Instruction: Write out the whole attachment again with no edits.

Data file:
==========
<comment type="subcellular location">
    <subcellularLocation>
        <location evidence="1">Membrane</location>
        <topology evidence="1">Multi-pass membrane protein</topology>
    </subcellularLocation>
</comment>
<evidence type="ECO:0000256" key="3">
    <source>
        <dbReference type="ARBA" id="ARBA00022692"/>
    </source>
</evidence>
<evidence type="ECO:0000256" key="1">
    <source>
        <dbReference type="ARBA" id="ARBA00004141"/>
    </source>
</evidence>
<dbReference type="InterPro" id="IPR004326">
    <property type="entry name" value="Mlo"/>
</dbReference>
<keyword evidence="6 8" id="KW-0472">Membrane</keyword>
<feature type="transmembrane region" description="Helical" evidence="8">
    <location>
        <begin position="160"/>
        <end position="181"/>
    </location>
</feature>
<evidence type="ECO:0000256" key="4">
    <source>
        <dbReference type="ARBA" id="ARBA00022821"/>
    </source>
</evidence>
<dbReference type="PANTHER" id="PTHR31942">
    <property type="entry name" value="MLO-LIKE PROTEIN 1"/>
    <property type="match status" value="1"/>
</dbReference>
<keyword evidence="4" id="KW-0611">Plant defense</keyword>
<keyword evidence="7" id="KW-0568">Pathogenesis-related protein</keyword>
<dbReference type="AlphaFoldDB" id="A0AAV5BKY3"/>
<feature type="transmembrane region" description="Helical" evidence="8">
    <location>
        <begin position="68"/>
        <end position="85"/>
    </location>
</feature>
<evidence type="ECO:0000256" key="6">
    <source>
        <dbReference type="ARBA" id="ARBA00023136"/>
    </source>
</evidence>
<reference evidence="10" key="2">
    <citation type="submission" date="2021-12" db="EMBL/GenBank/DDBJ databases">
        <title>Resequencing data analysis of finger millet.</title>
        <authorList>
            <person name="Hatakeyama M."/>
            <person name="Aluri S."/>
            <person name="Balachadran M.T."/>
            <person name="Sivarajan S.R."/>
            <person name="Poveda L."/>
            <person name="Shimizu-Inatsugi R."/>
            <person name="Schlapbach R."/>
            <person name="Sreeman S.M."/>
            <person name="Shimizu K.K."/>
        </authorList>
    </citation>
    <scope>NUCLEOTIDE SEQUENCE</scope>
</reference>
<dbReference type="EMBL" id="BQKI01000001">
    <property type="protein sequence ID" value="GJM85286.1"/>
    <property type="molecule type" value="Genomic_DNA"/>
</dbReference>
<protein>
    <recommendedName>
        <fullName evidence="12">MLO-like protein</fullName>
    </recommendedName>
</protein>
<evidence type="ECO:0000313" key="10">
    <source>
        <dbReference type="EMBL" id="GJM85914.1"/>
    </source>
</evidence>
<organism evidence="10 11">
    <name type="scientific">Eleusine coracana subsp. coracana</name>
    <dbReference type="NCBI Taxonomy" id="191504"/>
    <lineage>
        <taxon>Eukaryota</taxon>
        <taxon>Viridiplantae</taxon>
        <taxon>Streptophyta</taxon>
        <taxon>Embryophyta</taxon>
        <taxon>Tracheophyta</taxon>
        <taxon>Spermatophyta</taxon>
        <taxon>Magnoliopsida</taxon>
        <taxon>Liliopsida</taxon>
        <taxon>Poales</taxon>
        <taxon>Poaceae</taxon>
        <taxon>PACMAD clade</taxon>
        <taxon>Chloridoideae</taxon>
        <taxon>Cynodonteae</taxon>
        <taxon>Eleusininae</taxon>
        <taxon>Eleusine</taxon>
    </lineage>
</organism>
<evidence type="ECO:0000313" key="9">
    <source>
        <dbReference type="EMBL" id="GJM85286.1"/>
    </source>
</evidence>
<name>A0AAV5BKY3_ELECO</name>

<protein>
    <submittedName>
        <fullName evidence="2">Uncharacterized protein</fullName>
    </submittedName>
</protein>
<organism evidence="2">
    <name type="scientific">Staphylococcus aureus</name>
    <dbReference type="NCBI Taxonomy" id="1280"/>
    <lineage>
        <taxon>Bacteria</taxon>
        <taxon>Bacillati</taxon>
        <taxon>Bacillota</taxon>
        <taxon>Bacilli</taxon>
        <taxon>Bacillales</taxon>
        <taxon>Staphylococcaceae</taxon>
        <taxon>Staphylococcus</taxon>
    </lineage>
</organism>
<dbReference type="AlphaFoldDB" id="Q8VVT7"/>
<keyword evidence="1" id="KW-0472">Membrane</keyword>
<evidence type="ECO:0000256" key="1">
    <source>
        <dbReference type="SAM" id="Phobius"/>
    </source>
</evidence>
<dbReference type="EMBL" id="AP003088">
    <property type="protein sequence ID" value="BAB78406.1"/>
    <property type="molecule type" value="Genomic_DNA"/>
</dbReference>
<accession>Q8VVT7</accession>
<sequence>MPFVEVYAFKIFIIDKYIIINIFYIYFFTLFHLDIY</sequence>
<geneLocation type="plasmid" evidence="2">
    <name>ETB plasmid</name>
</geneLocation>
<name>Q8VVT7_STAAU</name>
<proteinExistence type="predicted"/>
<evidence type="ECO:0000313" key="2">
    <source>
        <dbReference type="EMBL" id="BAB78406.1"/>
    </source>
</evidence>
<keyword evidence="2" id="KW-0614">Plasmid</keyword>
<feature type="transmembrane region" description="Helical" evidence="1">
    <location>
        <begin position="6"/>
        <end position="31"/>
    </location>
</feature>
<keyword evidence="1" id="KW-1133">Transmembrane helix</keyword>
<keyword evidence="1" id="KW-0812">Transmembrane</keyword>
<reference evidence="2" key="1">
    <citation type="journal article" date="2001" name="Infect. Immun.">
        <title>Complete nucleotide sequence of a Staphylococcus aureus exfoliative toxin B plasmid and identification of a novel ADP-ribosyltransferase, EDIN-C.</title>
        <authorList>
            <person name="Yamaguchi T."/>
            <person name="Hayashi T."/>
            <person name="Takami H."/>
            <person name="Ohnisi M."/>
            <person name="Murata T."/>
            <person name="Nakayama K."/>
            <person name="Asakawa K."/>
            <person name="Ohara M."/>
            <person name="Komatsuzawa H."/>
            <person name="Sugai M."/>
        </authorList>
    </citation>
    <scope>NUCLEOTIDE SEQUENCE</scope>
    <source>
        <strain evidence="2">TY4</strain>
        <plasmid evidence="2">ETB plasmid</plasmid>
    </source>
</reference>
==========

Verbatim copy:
<comment type="subcellular location">
    <subcellularLocation>
        <location evidence="1">Membrane</location>
        <topology evidence="1">Multi-pass membrane protein</topology>
    </subcellularLocation>
</comment>
<evidence type="ECO:0000256" key="3">
    <source>
        <dbReference type="ARBA" id="ARBA00022692"/>
    </source>
</evidence>
<evidence type="ECO:0000256" key="1">
    <source>
        <dbReference type="ARBA" id="ARBA00004141"/>
    </source>
</evidence>
<dbReference type="InterPro" id="IPR004326">
    <property type="entry name" value="Mlo"/>
</dbReference>
<keyword evidence="6 8" id="KW-0472">Membrane</keyword>
<feature type="transmembrane region" description="Helical" evidence="8">
    <location>
        <begin position="160"/>
        <end position="181"/>
    </location>
</feature>
<evidence type="ECO:0000256" key="4">
    <source>
        <dbReference type="ARBA" id="ARBA00022821"/>
    </source>
</evidence>
<dbReference type="PANTHER" id="PTHR31942">
    <property type="entry name" value="MLO-LIKE PROTEIN 1"/>
    <property type="match status" value="1"/>
</dbReference>
<keyword evidence="4" id="KW-0611">Plant defense</keyword>
<keyword evidence="7" id="KW-0568">Pathogenesis-related protein</keyword>
<dbReference type="AlphaFoldDB" id="A0AAV5BKY3"/>
<feature type="transmembrane region" description="Helical" evidence="8">
    <location>
        <begin position="68"/>
        <end position="85"/>
    </location>
</feature>
<evidence type="ECO:0000256" key="6">
    <source>
        <dbReference type="ARBA" id="ARBA00023136"/>
    </source>
</evidence>
<reference evidence="10" key="2">
    <citation type="submission" date="2021-12" db="EMBL/GenBank/DDBJ databases">
        <title>Resequencing data analysis of finger millet.</title>
        <authorList>
            <person name="Hatakeyama M."/>
            <person name="Aluri S."/>
            <person name="Balachadran M.T."/>
            <person name="Sivarajan S.R."/>
            <person name="Poveda L."/>
            <person name="Shimizu-Inatsugi R."/>
            <person name="Schlapbach R."/>
            <person name="Sreeman S.M."/>
            <person name="Shimizu K.K."/>
        </authorList>
    </citation>
    <scope>NUCLEOTIDE SEQUENCE</scope>
</reference>
<dbReference type="EMBL" id="BQKI01000001">
    <property type="protein sequence ID" value="GJM85286.1"/>
    <property type="molecule type" value="Genomic_DNA"/>
</dbReference>
<protein>
    <recommendedName>
        <fullName evidence="12">MLO-like protein</fullName>
    </recommendedName>
</protein>
<evidence type="ECO:0000313" key="10">
    <source>
        <dbReference type="EMBL" id="GJM85914.1"/>
    </source>
</evidence>
<organism evidence="10 11">
    <name type="scientific">Eleusine coracana subsp. coracana</name>
    <dbReference type="NCBI Taxonomy" id="191504"/>
    <lineage>
        <taxon>Eukaryota</taxon>
        <taxon>Viridiplantae</taxon>
        <taxon>Streptophyta</taxon>
        <taxon>Embryophyta</taxon>
        <taxon>Tracheophyta</taxon>
        <taxon>Spermatophyta</taxon>
        <taxon>Magnoliopsida</taxon>
        <taxon>Liliopsida</taxon>
        <taxon>Poales</taxon>
        <taxon>Poaceae</taxon>
        <taxon>PACMAD clade</taxon>
        <taxon>Chloridoideae</taxon>
        <taxon>Cynodonteae</taxon>
        <taxon>Eleusininae</taxon>
        <taxon>Eleusine</taxon>
    </lineage>
</organism>
<evidence type="ECO:0000313" key="9">
    <source>
        <dbReference type="EMBL" id="GJM85286.1"/>
    </source>
</evidence>
<name>A0AAV5BKY3_ELECO</name>

<protein>
    <submittedName>
        <fullName evidence="2">Uncharacterized protein</fullName>
    </submittedName>
</protein>
<organism evidence="2">
    <name type="scientific">Staphylococcus aureus</name>
    <dbReference type="NCBI Taxonomy" id="1280"/>
    <lineage>
        <taxon>Bacteria</taxon>
        <taxon>Bacillati</taxon>
        <taxon>Bacillota</taxon>
        <taxon>Bacilli</taxon>
        <taxon>Bacillales</taxon>
        <taxon>Staphylococcaceae</taxon>
        <taxon>Staphylococcus</taxon>
    </lineage>
</organism>
<dbReference type="AlphaFoldDB" id="Q8VVT7"/>
<keyword evidence="1" id="KW-0472">Membrane</keyword>
<evidence type="ECO:0000256" key="1">
    <source>
        <dbReference type="SAM" id="Phobius"/>
    </source>
</evidence>
<dbReference type="EMBL" id="AP003088">
    <property type="protein sequence ID" value="BAB78406.1"/>
    <property type="molecule type" value="Genomic_DNA"/>
</dbReference>
<accession>Q8VVT7</accession>
<sequence>MPFVEVYAFKIFIIDKYIIINIFYIYFFTLFHLDIY</sequence>
<geneLocation type="plasmid" evidence="2">
    <name>ETB plasmid</name>
</geneLocation>
<name>Q8VVT7_STAAU</name>
<proteinExistence type="predicted"/>
<evidence type="ECO:0000313" key="2">
    <source>
        <dbReference type="EMBL" id="BAB78406.1"/>
    </source>
</evidence>
<keyword evidence="2" id="KW-0614">Plasmid</keyword>
<feature type="transmembrane region" description="Helical" evidence="1">
    <location>
        <begin position="6"/>
        <end position="31"/>
    </location>
</feature>
<keyword evidence="1" id="KW-1133">Transmembrane helix</keyword>
<keyword evidence="1" id="KW-0812">Transmembrane</keyword>
<reference evidence="2" key="1">
    <citation type="journal article" date="2001" name="Infect. Immun.">
        <title>Complete nucleotide sequence of a Staphylococcus aureus exfoliative toxin B plasmid and identification of a novel ADP-ribosyltransferase, EDIN-C.</title>
        <authorList>
            <person name="Yamaguchi T."/>
            <person name="Hayashi T."/>
            <person name="Takami H."/>
            <person name="Ohnisi M."/>
            <person name="Murata T."/>
            <person name="Nakayama K."/>
            <person name="Asakawa K."/>
            <person name="Ohara M."/>
            <person name="Komatsuzawa H."/>
            <person name="Sugai M."/>
        </authorList>
    </citation>
    <scope>NUCLEOTIDE SEQUENCE</scope>
    <source>
        <strain evidence="2">TY4</strain>
        <plasmid evidence="2">ETB plasmid</plasmid>
    </source>
</reference>